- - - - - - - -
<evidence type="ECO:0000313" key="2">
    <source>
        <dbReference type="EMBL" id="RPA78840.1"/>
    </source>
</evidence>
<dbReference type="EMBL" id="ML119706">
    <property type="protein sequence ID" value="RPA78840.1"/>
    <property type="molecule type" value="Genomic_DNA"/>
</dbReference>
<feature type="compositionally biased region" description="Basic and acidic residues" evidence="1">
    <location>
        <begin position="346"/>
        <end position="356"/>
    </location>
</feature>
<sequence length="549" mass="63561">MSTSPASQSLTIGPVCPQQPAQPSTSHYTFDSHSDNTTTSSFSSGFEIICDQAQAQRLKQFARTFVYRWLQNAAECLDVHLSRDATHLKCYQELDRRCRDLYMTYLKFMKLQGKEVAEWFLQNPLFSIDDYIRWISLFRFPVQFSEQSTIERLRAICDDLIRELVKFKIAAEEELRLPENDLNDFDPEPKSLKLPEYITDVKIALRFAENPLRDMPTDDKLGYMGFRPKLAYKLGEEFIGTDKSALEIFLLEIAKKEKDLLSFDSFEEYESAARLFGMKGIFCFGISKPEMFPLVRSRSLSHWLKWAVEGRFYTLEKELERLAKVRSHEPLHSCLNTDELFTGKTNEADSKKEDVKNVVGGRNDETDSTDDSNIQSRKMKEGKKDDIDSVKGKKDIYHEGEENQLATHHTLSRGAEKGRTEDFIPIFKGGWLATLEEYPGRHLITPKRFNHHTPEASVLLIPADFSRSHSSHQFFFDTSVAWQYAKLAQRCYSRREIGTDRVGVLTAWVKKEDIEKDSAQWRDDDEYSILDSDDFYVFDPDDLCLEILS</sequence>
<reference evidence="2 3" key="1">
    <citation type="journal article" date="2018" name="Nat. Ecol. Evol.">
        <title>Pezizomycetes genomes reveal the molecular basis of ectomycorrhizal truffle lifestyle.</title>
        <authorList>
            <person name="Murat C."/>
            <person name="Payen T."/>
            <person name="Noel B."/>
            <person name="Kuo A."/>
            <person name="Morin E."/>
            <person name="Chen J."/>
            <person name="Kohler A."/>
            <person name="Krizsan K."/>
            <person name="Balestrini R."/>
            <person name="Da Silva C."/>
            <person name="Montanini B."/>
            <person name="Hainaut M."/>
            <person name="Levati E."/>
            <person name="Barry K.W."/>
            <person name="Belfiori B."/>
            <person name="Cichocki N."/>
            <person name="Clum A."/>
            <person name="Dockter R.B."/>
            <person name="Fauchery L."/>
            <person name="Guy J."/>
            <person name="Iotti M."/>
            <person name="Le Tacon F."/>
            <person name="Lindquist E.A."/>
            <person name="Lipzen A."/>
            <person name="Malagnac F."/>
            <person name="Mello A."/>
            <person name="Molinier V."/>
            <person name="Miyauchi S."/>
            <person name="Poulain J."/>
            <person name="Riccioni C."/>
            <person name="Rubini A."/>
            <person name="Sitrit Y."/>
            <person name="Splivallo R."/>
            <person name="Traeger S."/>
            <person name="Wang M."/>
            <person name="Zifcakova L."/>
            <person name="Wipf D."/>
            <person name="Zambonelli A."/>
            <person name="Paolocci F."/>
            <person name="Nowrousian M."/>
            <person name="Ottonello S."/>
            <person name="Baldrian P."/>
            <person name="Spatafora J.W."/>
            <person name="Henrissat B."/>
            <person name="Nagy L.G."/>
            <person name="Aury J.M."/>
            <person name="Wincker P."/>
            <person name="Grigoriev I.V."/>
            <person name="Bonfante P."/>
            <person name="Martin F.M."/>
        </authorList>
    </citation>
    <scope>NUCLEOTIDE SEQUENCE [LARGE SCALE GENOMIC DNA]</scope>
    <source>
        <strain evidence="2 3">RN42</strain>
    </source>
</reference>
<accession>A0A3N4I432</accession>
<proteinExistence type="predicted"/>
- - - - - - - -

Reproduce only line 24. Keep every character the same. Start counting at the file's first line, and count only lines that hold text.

            <person name="Kuo A."/>